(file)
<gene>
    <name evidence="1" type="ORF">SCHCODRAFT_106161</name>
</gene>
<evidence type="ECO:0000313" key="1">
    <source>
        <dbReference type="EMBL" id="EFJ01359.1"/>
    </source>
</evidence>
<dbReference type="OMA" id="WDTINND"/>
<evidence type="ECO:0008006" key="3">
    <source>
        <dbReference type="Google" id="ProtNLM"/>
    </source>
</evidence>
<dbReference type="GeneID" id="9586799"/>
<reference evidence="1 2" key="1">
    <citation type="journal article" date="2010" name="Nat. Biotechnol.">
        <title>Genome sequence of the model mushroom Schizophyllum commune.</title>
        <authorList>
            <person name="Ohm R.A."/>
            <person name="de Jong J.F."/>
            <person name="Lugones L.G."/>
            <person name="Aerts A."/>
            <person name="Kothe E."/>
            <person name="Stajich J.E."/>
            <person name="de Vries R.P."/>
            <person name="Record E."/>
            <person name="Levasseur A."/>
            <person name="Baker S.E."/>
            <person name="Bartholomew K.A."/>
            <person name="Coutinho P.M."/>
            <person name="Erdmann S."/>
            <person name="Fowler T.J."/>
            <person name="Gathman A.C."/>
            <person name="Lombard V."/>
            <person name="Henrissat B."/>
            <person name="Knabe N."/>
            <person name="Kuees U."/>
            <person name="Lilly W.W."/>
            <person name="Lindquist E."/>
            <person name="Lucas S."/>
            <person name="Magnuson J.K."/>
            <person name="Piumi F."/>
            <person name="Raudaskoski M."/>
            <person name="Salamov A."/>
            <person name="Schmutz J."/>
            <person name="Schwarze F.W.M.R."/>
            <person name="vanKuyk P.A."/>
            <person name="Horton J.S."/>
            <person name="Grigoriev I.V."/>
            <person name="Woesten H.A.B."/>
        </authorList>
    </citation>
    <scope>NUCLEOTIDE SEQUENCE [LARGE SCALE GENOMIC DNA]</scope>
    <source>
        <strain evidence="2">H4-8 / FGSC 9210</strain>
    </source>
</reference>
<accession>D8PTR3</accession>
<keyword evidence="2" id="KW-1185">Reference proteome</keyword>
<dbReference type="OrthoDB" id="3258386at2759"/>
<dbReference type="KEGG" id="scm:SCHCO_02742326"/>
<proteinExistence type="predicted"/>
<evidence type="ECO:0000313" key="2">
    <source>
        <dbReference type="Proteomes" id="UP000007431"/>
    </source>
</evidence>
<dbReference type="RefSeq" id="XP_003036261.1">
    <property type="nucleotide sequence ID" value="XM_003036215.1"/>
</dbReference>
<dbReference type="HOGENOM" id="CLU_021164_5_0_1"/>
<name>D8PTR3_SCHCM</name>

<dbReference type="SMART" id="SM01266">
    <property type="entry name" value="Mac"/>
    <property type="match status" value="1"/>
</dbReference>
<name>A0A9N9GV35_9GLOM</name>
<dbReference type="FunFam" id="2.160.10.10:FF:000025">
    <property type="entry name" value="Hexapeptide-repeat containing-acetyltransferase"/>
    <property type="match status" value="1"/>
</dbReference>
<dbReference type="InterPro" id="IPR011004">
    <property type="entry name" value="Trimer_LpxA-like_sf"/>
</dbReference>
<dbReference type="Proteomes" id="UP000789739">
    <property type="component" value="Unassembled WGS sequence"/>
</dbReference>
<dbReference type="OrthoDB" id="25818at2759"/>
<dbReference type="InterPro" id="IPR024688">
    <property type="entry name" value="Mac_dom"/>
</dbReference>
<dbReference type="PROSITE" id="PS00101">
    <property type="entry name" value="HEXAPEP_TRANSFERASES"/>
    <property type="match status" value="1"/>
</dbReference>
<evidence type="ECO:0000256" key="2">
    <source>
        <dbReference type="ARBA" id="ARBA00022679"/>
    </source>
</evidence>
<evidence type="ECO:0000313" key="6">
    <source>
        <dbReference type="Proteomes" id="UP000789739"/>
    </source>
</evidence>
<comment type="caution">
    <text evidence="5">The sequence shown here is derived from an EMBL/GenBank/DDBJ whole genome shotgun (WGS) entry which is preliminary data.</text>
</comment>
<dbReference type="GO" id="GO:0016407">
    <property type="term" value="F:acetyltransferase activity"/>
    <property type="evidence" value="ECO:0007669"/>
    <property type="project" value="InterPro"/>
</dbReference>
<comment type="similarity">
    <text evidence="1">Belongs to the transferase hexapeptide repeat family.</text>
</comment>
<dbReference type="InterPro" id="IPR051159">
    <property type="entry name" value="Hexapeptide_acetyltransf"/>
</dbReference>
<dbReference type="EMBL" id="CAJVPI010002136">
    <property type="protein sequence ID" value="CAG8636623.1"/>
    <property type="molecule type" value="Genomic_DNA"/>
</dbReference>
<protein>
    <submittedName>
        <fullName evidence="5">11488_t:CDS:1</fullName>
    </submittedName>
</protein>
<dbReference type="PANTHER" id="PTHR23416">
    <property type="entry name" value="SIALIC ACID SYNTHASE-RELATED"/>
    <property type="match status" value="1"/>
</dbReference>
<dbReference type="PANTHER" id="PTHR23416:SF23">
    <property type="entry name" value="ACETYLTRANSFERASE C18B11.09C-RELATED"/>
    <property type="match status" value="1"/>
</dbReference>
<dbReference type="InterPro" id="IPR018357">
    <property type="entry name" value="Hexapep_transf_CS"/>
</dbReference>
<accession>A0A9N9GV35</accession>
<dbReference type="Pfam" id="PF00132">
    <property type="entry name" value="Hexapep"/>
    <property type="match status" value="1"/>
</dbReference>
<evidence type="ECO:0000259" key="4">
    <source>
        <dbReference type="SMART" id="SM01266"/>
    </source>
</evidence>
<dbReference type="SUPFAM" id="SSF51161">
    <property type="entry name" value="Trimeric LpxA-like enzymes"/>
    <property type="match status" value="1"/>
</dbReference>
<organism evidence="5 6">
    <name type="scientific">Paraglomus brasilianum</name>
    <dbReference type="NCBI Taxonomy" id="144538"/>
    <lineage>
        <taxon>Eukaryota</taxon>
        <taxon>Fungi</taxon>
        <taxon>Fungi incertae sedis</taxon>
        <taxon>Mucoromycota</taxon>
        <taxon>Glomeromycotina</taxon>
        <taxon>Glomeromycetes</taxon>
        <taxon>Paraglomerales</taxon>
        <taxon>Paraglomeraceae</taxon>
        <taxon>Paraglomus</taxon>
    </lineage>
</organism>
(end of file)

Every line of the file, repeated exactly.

<gene>
    <name evidence="1" type="ORF">SCHCODRAFT_106161</name>
</gene>
<evidence type="ECO:0000313" key="1">
    <source>
        <dbReference type="EMBL" id="EFJ01359.1"/>
    </source>
</evidence>
<dbReference type="OMA" id="WDTINND"/>
<evidence type="ECO:0008006" key="3">
    <source>
        <dbReference type="Google" id="ProtNLM"/>
    </source>
</evidence>
<dbReference type="GeneID" id="9586799"/>
<reference evidence="1 2" key="1">
    <citation type="journal article" date="2010" name="Nat. Biotechnol.">
        <title>Genome sequence of the model mushroom Schizophyllum commune.</title>
        <authorList>
            <person name="Ohm R.A."/>
            <person name="de Jong J.F."/>
            <person name="Lugones L.G."/>
            <person name="Aerts A."/>
            <person name="Kothe E."/>
            <person name="Stajich J.E."/>
            <person name="de Vries R.P."/>
            <person name="Record E."/>
            <person name="Levasseur A."/>
            <person name="Baker S.E."/>
            <person name="Bartholomew K.A."/>
            <person name="Coutinho P.M."/>
            <person name="Erdmann S."/>
            <person name="Fowler T.J."/>
            <person name="Gathman A.C."/>
            <person name="Lombard V."/>
            <person name="Henrissat B."/>
            <person name="Knabe N."/>
            <person name="Kuees U."/>
            <person name="Lilly W.W."/>
            <person name="Lindquist E."/>
            <person name="Lucas S."/>
            <person name="Magnuson J.K."/>
            <person name="Piumi F."/>
            <person name="Raudaskoski M."/>
            <person name="Salamov A."/>
            <person name="Schmutz J."/>
            <person name="Schwarze F.W.M.R."/>
            <person name="vanKuyk P.A."/>
            <person name="Horton J.S."/>
            <person name="Grigoriev I.V."/>
            <person name="Woesten H.A.B."/>
        </authorList>
    </citation>
    <scope>NUCLEOTIDE SEQUENCE [LARGE SCALE GENOMIC DNA]</scope>
    <source>
        <strain evidence="2">H4-8 / FGSC 9210</strain>
    </source>
</reference>
<accession>D8PTR3</accession>
<keyword evidence="2" id="KW-1185">Reference proteome</keyword>
<dbReference type="OrthoDB" id="3258386at2759"/>
<dbReference type="KEGG" id="scm:SCHCO_02742326"/>
<proteinExistence type="predicted"/>
<evidence type="ECO:0000313" key="2">
    <source>
        <dbReference type="Proteomes" id="UP000007431"/>
    </source>
</evidence>
<dbReference type="RefSeq" id="XP_003036261.1">
    <property type="nucleotide sequence ID" value="XM_003036215.1"/>
</dbReference>
<dbReference type="HOGENOM" id="CLU_021164_5_0_1"/>
<name>D8PTR3_SCHCM</name>

<dbReference type="SMART" id="SM01266">
    <property type="entry name" value="Mac"/>
    <property type="match status" value="1"/>
</dbReference>
<name>A0A9N9GV35_9GLOM</name>
<dbReference type="FunFam" id="2.160.10.10:FF:000025">
    <property type="entry name" value="Hexapeptide-repeat containing-acetyltransferase"/>
    <property type="match status" value="1"/>
</dbReference>
<dbReference type="InterPro" id="IPR011004">
    <property type="entry name" value="Trimer_LpxA-like_sf"/>
</dbReference>
<dbReference type="Proteomes" id="UP000789739">
    <property type="component" value="Unassembled WGS sequence"/>
</dbReference>
<dbReference type="OrthoDB" id="25818at2759"/>
<dbReference type="InterPro" id="IPR024688">
    <property type="entry name" value="Mac_dom"/>
</dbReference>
<dbReference type="PROSITE" id="PS00101">
    <property type="entry name" value="HEXAPEP_TRANSFERASES"/>
    <property type="match status" value="1"/>
</dbReference>
<evidence type="ECO:0000256" key="2">
    <source>
        <dbReference type="ARBA" id="ARBA00022679"/>
    </source>
</evidence>
<evidence type="ECO:0000313" key="6">
    <source>
        <dbReference type="Proteomes" id="UP000789739"/>
    </source>
</evidence>
<comment type="caution">
    <text evidence="5">The sequence shown here is derived from an EMBL/GenBank/DDBJ whole genome shotgun (WGS) entry which is preliminary data.</text>
</comment>
<dbReference type="GO" id="GO:0016407">
    <property type="term" value="F:acetyltransferase activity"/>
    <property type="evidence" value="ECO:0007669"/>
    <property type="project" value="InterPro"/>
</dbReference>
<comment type="similarity">
    <text evidence="1">Belongs to the transferase hexapeptide repeat family.</text>
</comment>
<dbReference type="InterPro" id="IPR051159">
    <property type="entry name" value="Hexapeptide_acetyltransf"/>
</dbReference>
<dbReference type="EMBL" id="CAJVPI010002136">
    <property type="protein sequence ID" value="CAG8636623.1"/>
    <property type="molecule type" value="Genomic_DNA"/>
</dbReference>
<protein>
    <submittedName>
        <fullName evidence="5">11488_t:CDS:1</fullName>
    </submittedName>
</protein>
<dbReference type="PANTHER" id="PTHR23416">
    <property type="entry name" value="SIALIC ACID SYNTHASE-RELATED"/>
    <property type="match status" value="1"/>
</dbReference>
<dbReference type="PANTHER" id="PTHR23416:SF23">
    <property type="entry name" value="ACETYLTRANSFERASE C18B11.09C-RELATED"/>
    <property type="match status" value="1"/>
</dbReference>
<dbReference type="InterPro" id="IPR018357">
    <property type="entry name" value="Hexapep_transf_CS"/>
</dbReference>
<accession>A0A9N9GV35</accession>
<dbReference type="Pfam" id="PF00132">
    <property type="entry name" value="Hexapep"/>
    <property type="match status" value="1"/>
</dbReference>
<evidence type="ECO:0000259" key="4">
    <source>
        <dbReference type="SMART" id="SM01266"/>
    </source>
</evidence>
<dbReference type="SUPFAM" id="SSF51161">
    <property type="entry name" value="Trimeric LpxA-like enzymes"/>
    <property type="match status" value="1"/>
</dbReference>
<organism evidence="5 6">
    <name type="scientific">Paraglomus brasilianum</name>
    <dbReference type="NCBI Taxonomy" id="144538"/>
    <lineage>
        <taxon>Eukaryota</taxon>
        <taxon>Fungi</taxon>
        <taxon>Fungi incertae sedis</taxon>
        <taxon>Mucoromycota</taxon>
        <taxon>Glomeromycotina</taxon>
        <taxon>Glomeromycetes</taxon>
        <taxon>Paraglomerales</taxon>
        <taxon>Paraglomeraceae</taxon>
        <taxon>Paraglomus</taxon>
    </lineage>
</organism>